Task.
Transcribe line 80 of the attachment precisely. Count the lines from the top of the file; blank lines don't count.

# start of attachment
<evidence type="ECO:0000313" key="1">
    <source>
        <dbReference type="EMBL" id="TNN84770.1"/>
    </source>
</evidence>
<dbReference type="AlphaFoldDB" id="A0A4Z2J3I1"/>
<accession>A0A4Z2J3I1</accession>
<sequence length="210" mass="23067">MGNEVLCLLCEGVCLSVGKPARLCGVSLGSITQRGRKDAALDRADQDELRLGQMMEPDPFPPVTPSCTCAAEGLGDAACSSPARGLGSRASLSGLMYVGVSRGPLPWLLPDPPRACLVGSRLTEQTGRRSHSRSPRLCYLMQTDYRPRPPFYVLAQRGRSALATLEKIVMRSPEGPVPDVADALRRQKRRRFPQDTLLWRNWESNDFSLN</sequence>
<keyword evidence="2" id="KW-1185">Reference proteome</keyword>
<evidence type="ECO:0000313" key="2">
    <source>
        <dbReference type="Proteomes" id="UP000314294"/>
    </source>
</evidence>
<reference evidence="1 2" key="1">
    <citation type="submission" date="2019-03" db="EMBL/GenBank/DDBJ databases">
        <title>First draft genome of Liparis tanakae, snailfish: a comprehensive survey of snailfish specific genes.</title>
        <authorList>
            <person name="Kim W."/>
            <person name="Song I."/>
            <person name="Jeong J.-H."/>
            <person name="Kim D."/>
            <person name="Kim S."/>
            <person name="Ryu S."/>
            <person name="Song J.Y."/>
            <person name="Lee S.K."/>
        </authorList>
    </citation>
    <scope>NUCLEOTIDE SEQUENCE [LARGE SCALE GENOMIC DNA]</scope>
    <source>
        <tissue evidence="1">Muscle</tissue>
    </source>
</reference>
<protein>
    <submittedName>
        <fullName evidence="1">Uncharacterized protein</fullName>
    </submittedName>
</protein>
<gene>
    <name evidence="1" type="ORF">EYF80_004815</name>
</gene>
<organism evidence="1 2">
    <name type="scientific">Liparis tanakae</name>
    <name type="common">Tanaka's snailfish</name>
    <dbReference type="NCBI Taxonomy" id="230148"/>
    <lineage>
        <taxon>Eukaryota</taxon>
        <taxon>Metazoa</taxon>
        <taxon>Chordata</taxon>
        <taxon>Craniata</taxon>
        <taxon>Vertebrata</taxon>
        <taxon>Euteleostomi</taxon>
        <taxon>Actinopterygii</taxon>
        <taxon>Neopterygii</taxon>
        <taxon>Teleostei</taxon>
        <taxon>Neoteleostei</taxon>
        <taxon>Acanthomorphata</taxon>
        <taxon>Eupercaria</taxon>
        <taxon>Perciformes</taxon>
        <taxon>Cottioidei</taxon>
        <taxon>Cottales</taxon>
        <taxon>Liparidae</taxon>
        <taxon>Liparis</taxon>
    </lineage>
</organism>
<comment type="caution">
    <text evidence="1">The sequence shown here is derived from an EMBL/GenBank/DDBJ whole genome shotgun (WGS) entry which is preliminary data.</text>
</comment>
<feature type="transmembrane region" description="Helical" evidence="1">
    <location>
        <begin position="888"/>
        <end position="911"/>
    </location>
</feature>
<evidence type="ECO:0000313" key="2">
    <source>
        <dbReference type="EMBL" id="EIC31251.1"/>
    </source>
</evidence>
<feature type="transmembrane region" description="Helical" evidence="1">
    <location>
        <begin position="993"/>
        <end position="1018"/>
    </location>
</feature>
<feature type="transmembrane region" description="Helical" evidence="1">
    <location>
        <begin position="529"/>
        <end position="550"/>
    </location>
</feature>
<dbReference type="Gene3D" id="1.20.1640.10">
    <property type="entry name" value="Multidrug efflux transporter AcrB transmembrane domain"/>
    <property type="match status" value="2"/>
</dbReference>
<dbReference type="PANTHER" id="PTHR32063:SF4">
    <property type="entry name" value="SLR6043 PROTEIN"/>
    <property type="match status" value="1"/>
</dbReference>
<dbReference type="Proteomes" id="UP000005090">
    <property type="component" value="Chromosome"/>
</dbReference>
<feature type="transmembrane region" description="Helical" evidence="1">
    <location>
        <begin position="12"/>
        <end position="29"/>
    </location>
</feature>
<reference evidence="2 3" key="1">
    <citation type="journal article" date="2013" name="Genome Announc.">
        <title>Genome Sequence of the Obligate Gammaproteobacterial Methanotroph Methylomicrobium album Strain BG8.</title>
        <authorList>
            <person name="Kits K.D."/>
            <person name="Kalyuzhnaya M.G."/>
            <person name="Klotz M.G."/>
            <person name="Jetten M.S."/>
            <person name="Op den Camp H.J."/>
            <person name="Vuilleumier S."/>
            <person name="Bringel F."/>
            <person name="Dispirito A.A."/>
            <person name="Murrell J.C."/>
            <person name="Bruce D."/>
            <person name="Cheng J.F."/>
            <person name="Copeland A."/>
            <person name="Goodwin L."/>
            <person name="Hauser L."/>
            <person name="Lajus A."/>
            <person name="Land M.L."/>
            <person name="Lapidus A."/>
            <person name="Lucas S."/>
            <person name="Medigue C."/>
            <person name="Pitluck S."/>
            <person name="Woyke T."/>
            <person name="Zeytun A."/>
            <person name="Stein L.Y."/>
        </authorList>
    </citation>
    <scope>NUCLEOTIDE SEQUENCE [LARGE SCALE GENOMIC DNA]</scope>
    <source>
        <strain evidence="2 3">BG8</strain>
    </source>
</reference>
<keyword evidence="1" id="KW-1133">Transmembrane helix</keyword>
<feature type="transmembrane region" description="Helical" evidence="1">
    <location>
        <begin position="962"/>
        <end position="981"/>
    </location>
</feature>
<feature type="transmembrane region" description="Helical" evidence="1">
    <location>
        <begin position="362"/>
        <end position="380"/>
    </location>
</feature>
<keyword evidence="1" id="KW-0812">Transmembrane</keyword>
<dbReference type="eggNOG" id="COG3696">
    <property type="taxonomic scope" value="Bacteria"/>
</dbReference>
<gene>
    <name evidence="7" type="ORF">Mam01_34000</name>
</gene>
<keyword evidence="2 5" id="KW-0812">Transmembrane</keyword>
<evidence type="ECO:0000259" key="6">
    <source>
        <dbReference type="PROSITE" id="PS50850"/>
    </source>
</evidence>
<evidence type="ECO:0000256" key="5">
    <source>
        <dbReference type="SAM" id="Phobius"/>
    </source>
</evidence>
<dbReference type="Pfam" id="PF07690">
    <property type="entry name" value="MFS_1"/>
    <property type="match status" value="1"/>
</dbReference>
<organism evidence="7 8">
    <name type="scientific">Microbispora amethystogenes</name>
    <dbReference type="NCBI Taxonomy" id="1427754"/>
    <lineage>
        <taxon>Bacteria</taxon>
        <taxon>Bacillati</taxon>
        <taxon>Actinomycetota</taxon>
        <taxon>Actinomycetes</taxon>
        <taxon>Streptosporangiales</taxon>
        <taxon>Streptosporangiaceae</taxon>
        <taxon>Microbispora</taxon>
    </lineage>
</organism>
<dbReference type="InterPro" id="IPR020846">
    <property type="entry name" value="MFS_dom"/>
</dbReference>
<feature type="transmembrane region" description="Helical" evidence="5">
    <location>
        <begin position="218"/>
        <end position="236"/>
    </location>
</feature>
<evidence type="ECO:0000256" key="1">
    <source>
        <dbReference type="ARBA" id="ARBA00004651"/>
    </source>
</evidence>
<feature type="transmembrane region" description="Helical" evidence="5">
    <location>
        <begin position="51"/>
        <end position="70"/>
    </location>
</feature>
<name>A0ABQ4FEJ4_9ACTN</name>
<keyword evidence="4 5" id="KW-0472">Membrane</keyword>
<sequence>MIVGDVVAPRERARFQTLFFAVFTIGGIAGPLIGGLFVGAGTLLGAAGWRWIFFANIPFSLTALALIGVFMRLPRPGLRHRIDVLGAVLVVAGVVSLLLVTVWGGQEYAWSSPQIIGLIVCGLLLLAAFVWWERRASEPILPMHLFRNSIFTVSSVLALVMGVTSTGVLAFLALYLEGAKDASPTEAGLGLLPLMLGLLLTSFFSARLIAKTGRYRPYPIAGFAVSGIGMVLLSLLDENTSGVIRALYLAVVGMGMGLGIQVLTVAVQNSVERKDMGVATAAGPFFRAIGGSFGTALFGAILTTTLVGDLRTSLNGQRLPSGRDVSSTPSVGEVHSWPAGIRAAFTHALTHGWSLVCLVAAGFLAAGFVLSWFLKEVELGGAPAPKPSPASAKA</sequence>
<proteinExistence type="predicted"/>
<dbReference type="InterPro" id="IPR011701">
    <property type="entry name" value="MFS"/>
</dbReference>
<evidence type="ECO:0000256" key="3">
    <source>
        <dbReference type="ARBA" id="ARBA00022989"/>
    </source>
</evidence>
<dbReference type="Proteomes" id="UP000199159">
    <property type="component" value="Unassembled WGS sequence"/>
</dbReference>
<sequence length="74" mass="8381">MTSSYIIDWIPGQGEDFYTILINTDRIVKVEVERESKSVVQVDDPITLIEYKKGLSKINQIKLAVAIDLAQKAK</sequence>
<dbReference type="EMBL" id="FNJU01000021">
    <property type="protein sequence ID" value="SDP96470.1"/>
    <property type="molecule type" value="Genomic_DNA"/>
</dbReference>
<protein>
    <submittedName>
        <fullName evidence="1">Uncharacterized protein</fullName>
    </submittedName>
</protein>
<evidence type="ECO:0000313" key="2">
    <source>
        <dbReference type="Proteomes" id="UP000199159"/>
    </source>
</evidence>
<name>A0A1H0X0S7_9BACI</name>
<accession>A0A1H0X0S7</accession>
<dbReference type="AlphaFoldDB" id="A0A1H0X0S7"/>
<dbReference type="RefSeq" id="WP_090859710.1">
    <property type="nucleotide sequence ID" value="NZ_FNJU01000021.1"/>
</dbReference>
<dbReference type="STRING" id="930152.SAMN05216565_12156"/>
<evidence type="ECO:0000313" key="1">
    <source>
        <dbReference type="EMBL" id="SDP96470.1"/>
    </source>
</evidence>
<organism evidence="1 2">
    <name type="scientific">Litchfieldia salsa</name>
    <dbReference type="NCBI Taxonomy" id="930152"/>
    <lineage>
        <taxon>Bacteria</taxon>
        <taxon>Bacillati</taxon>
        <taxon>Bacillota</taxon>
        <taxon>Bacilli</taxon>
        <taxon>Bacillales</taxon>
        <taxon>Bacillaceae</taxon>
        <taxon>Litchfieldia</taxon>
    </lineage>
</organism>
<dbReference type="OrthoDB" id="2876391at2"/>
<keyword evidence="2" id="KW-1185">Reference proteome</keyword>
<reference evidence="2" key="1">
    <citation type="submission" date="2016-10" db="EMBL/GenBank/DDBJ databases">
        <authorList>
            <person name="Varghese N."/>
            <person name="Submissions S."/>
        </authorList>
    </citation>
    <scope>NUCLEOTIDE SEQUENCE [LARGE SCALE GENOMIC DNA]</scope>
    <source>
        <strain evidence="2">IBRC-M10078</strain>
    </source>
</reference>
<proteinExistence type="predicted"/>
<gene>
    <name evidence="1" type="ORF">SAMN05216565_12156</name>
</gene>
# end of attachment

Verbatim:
<feature type="transmembrane region" description="Helical" evidence="1">